Respect for children is so key to building a relationship with them. With that said, each child is different. Some are very independent, some are very clingy. Some don’t mind nakedness and others are very shy about their body privacy. Bottom line, you need to keep them safe. If you have to walk in on a shower or while they are using the bathroom, explain that it isn’t a breach of privacy, it is because it is your job. If you have a situation where the child is naked, don’t stare or make them feel uncomfortable. Never touch them inappropriately.

Have you ever been in a situation where privacy and safety conflict? Tell me about it!

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3 thoughts on “DO NOT ENTER: the realm of privacy

  1. It’s so interesting to read your perspective on this. I’ve looked after a lot of children, all of different ages, and thinking about it I’ve seen most of them naked (the oldest being twelve, and the youngest eight months). I did have to think about it, though, because I don’t normally dwell on it at all. I’ve never insisted on being in the room if they’ve asked for privacy, but also I’ve never felt that from my perspective I need to avert my eyes or do anything else which might suggest that it’s inappropriate for me to see them undressed.

    I think it’s got a lot to do with trust and the relationship you have built up – until the parents and the child trusted me enough to leave me in sole charge, situations like bathing or changing nappies or helping them to dress never arose. Once I’ve reached the stage of “trusted family member” it isn’t awkward.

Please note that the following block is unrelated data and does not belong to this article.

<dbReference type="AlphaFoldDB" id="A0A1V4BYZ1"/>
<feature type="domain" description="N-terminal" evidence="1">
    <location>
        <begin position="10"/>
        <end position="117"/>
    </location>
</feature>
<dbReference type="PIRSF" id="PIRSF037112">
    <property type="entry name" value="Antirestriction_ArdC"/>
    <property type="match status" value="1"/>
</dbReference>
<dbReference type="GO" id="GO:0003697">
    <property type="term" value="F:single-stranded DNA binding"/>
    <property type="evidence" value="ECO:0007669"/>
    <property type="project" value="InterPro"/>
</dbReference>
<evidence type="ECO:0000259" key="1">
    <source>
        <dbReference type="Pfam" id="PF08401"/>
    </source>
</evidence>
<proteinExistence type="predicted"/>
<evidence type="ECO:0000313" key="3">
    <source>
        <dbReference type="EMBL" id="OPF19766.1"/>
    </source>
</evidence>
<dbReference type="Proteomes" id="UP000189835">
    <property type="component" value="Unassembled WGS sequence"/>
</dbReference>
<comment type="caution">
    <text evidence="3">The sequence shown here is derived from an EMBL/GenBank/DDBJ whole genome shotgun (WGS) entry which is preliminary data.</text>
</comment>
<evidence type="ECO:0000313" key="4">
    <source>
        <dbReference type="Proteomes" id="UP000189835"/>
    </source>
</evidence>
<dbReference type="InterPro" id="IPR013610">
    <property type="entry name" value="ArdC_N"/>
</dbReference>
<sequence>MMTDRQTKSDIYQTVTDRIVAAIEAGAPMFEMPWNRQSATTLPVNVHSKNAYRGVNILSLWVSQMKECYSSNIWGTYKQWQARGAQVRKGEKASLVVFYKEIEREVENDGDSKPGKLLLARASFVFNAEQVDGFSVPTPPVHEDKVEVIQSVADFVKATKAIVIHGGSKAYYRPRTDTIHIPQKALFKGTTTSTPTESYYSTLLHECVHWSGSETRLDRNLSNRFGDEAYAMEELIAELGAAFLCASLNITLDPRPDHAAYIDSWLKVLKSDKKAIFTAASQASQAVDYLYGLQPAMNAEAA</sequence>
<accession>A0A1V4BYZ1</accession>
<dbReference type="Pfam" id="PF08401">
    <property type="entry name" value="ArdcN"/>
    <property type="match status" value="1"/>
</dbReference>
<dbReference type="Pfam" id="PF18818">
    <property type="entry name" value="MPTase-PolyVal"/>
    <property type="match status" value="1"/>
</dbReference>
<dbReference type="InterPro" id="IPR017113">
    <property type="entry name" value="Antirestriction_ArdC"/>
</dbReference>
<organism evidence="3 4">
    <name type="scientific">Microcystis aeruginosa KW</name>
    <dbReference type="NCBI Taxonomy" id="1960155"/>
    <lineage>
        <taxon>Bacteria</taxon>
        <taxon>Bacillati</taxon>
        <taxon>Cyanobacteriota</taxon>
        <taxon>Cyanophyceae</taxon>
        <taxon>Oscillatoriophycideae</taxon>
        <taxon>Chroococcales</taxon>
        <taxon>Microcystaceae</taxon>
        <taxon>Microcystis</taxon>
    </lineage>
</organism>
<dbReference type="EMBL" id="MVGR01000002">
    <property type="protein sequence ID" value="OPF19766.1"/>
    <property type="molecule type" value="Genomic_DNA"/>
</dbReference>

It is a difficult question, though, and I’m sure that I will encounter a family or a child with a more private approach to nakedness at some point. Thanks for giving me things to think about before it happens!

    • I didn’t used to have problems with privacy. Most children are fine with running around naked and having me in the room. Most parent’s don’t worry about it. But I have heard horror stories and my newer famillies are a bit skeptical. And I think since there have been more molestation cases in the news, parents are becoming more cautious. Do I think it is inappropriate to see a child naked? no. But it all goes back to being flexible with different family values, ages, gender roles, comfortability etc. Thanks for reading, I love reading your comments, they are always insightful 🙂

  2. Thanks so much for this post! It’s exactly what I was looking for. That is so interesting that you dealt with that exact issue the day I asked about it! Very insightful. I especially love your little ‘tricks’ like allowing the children privacy with the stipulation that the door must be unlocked, or allowing the kids to bath together with the shower curtain closed, or bathing suits on. All very innovative. You are so right that it really depends on the family.